The main goal of our laboratory is the identification and characterization of signal transduction pathways that cause the dysregulation of growth and inhibition of apoptosis that characterize advanced human cancer. Our laboratory is dedicated to understanding the consequences of activation of these pathways and to using this information to develop mechanism-based therapeutic strategies.
A major focus is the evaluation of Hsp90 as a therapeutic target in cancer patients. Hsp90 is a cellular chaperone that is required for maintaining the proper conformation of several important signaling proteins, including transmembrane tyrosine kinases and steroid receptors. The laboratory is studying the role of Hsp90 family members in maintaining the transformed phenotype of cancer cells. The knowledge gained is being used to develop strategies for using Hsp90 inhibitors in patients. A lead compound, the ansamycin 17-AAG, is currently in clinical trial at MSKCC. The laboratory has developed, and is currently evaluating, second generation ansamycins and small-molecule inhibitors with potentially greater selectivity and more favorable pharmacologic properties. (See ansamycin and small-molecule inhibitor projects.)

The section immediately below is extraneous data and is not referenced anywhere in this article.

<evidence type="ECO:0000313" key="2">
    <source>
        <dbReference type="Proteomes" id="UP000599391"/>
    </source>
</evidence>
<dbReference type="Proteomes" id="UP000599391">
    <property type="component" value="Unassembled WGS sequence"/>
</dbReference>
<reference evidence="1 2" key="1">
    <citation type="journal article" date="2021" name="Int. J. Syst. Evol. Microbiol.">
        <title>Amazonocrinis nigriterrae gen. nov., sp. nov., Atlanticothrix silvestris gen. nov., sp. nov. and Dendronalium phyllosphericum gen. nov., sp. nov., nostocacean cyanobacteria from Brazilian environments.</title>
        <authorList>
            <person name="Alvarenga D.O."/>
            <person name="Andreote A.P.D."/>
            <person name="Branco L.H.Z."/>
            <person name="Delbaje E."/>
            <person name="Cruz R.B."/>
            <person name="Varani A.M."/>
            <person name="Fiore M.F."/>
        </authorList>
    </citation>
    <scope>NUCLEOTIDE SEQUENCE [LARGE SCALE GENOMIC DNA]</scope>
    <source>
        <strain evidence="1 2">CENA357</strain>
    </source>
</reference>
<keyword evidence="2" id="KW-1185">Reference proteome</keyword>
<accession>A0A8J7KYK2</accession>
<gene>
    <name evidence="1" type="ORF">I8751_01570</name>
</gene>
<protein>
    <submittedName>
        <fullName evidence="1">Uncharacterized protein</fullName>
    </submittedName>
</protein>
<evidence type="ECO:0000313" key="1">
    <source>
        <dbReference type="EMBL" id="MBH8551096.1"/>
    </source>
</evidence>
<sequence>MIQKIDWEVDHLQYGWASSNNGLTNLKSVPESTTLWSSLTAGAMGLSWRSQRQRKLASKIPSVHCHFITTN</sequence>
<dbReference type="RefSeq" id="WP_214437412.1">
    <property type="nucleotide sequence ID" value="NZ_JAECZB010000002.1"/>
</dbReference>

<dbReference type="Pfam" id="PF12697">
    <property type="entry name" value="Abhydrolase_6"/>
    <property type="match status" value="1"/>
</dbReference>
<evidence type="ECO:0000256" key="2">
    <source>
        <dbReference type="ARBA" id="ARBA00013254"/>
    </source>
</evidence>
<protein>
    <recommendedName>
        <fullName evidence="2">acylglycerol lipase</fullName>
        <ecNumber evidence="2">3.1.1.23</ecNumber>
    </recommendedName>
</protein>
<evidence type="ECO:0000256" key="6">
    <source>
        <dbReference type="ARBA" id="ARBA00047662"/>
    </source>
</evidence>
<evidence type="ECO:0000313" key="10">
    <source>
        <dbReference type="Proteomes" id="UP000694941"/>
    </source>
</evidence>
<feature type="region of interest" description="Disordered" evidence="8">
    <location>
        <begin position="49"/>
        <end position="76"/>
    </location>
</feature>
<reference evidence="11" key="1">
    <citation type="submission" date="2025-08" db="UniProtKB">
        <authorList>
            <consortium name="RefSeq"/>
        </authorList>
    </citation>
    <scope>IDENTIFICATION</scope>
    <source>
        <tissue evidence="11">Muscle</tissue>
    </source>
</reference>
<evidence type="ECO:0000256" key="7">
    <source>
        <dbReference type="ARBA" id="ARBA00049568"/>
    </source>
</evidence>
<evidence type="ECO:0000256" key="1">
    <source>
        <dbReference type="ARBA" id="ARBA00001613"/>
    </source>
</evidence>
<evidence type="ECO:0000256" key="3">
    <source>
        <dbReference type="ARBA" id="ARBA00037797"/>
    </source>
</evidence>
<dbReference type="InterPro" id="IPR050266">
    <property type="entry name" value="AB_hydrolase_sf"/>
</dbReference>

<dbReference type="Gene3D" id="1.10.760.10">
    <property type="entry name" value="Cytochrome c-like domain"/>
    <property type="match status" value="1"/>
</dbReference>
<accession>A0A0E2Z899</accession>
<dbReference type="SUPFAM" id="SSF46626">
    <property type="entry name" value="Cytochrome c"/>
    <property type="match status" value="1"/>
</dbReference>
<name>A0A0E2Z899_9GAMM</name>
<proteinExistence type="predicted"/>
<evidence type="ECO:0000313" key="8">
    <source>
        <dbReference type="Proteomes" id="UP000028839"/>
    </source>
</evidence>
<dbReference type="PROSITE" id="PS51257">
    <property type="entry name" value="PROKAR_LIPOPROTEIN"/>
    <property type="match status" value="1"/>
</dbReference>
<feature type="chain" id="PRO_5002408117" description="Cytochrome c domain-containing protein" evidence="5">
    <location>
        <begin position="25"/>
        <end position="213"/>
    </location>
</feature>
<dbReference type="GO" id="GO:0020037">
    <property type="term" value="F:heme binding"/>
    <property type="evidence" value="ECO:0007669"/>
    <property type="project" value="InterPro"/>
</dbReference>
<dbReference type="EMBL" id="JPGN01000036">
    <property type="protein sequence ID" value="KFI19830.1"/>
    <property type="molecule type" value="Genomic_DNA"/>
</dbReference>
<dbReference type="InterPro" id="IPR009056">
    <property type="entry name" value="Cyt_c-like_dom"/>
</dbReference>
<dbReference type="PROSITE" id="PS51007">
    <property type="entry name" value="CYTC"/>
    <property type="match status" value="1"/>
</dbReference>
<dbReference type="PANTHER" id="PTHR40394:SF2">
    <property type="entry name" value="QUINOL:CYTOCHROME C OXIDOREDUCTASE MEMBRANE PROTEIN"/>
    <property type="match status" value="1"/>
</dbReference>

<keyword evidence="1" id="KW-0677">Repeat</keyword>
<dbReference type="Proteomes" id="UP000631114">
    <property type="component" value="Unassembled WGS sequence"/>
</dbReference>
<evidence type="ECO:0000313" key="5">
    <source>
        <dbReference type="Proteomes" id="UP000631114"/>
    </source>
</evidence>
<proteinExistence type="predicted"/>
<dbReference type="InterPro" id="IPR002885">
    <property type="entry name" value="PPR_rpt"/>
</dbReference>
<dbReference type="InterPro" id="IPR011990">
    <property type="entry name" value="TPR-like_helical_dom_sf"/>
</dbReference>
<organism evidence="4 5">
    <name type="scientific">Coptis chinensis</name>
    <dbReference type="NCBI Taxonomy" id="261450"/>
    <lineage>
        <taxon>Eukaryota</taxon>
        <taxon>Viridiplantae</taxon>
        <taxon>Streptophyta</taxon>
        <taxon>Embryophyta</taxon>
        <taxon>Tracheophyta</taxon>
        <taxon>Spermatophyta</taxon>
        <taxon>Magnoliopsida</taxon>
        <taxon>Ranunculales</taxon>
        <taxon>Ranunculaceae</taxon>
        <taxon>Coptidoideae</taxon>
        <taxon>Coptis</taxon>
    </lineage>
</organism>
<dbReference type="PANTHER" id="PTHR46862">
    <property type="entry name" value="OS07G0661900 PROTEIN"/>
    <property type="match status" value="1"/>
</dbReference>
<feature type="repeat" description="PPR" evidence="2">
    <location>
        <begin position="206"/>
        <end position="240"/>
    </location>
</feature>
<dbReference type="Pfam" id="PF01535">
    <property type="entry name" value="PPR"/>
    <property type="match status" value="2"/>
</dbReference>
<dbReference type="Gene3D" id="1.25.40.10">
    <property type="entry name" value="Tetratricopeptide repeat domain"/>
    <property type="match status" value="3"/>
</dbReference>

In addition, the laboratory is studying kinase inhibitors that target EGFR, HER2, MEK, src, mTOR, Met, and small molecules that inhibit androgen receptor and estrogen receptor. These compounds are being used as re-agents to define the role of these pathways in tumor cells with the goal of developing strategies for using these agents in patients. (See kinase inhibitor project.)